Notes on Painting
I start without a previous image or script in mind – no preplanned composition or structure. Normally beginning in the center of a smoothly polished, porcelain white, gessoed panel, egg tempera paint is applied thinly in hard-edged, geometric blocks, triangles and interlocking shapes. Proceeding outwards from the center and across the surface in repeated rhythms and cycles until the surface has been covered. This is all done intuitively there is no pre drawing or design. Drawn lines define paths through and over the colour blocks, newly created geometries are further developed with colour. A layering of line and colour blocks continues as the egg tempera paint is built up slowly.
The composition changes, grows and breathes as semi transparent colours overlap lower layers, building up a visual history of colour and brush strokes. The relations between the different colour, shape and linear elements are developed until a point of cohesion is reached – where the tension between each element is held in balance. This tension between edge and colour interests me. And is the spark that enlivens the painting
The colour operates in carefully delineated areas and is purely felt, as a singular element within the whole but also as only a smaller contribution to the whole. Colour is the most obvious reference to the environment around me.
The process of painting is meditative, time consuming, labour intensive and a repetitive process. Over time – as the painting proceeds the tension between the drawn lines, edges and colour relationships come into focus – the painting takes on a life of it’s own and dictates what it will become the further it proceeds, each decision becomes a part of the history of the painting. The subject – if there is one, is that history of the painting, referencing itself - it’s own evolution to become a completed whole – now existing on its own as a memorial to it’s creation – this is the life of the painting.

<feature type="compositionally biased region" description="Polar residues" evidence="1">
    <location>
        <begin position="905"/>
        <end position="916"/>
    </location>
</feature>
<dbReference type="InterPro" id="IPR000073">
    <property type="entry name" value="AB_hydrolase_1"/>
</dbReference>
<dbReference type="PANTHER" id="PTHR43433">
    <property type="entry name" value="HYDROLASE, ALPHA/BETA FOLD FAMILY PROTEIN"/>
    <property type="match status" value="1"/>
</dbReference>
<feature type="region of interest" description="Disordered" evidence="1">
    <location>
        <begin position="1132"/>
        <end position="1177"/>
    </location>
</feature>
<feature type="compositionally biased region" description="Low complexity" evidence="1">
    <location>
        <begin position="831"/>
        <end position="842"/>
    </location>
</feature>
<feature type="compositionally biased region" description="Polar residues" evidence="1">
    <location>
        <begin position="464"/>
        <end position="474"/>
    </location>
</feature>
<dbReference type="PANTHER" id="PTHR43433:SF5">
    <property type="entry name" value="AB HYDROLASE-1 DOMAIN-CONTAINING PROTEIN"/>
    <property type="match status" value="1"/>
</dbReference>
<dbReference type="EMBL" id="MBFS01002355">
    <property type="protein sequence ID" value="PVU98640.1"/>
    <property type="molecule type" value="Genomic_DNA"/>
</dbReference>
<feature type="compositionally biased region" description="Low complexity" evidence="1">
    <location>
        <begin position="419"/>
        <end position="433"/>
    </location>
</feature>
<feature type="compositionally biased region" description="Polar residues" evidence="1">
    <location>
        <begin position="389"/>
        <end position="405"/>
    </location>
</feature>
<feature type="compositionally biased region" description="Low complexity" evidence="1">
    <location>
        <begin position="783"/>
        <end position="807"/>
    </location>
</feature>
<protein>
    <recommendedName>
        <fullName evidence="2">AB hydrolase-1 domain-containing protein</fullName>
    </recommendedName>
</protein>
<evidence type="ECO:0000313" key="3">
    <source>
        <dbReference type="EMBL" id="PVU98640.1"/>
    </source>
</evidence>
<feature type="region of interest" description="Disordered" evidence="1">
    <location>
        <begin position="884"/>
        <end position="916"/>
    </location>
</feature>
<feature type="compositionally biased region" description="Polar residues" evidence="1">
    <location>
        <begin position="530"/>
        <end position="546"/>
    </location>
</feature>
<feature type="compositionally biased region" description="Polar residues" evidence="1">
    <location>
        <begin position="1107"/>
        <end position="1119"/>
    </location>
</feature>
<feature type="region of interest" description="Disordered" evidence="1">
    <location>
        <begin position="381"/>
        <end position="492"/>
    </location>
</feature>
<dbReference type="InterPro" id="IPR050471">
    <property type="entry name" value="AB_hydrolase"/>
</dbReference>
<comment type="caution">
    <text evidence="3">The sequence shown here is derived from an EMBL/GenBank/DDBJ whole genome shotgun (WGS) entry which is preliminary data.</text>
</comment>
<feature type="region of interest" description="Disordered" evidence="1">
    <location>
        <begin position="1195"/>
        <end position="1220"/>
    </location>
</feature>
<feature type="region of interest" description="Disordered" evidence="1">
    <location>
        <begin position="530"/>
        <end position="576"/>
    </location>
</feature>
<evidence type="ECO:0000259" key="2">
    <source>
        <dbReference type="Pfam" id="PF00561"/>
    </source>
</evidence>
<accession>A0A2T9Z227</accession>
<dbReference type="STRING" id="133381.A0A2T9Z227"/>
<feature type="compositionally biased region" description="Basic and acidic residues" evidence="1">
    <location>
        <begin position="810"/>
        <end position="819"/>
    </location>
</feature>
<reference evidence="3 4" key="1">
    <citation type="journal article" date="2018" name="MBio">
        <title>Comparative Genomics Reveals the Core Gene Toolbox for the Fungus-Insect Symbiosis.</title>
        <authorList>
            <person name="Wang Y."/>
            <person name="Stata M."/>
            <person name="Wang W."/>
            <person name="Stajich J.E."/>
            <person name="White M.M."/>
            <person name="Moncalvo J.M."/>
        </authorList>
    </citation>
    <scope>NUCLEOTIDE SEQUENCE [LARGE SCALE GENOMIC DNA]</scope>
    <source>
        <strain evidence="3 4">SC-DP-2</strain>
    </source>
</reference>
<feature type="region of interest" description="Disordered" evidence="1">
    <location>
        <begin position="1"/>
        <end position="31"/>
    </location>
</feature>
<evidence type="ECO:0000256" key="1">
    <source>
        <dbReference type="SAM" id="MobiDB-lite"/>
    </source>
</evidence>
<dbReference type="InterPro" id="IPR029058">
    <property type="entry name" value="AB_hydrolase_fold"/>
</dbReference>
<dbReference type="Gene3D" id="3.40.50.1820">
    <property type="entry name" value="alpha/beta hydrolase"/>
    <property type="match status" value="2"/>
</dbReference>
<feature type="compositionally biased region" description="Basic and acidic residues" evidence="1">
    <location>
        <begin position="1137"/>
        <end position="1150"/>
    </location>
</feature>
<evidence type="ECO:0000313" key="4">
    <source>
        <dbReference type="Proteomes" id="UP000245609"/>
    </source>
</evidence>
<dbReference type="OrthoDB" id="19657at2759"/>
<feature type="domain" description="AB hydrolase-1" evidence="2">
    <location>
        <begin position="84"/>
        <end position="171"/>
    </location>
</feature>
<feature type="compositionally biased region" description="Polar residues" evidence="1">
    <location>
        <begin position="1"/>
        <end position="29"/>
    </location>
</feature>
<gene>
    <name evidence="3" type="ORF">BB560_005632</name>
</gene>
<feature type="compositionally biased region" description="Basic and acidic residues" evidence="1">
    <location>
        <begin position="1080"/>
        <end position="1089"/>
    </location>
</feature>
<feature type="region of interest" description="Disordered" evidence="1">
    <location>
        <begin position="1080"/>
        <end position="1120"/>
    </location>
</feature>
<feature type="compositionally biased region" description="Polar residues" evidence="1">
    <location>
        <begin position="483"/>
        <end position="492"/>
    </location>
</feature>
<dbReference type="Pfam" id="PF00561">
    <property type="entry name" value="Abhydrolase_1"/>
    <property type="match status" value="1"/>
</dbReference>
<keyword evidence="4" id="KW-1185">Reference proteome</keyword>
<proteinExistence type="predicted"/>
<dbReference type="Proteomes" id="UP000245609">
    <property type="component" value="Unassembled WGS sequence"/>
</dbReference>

Time is seen in the lines traveling across the surface - interweaving, crossing and re-crossing, laying out pathways for the eye to follow. The painted pathways, twisting and turning their direction, outline decisions made, a network, a map or diagrammatic list of colours/places visited and revisited. Paths become obscure, reappearing with renewed vigour, line colours change turning corners, bouncing off one another.
These are resolute abstract images that have a basis in geometric shapes, which may be the distillations from observations of natural forms, architecture, negative and positive space, and the urban environment. The paintings don't directly reference the world outside – rather they become a reflection of it.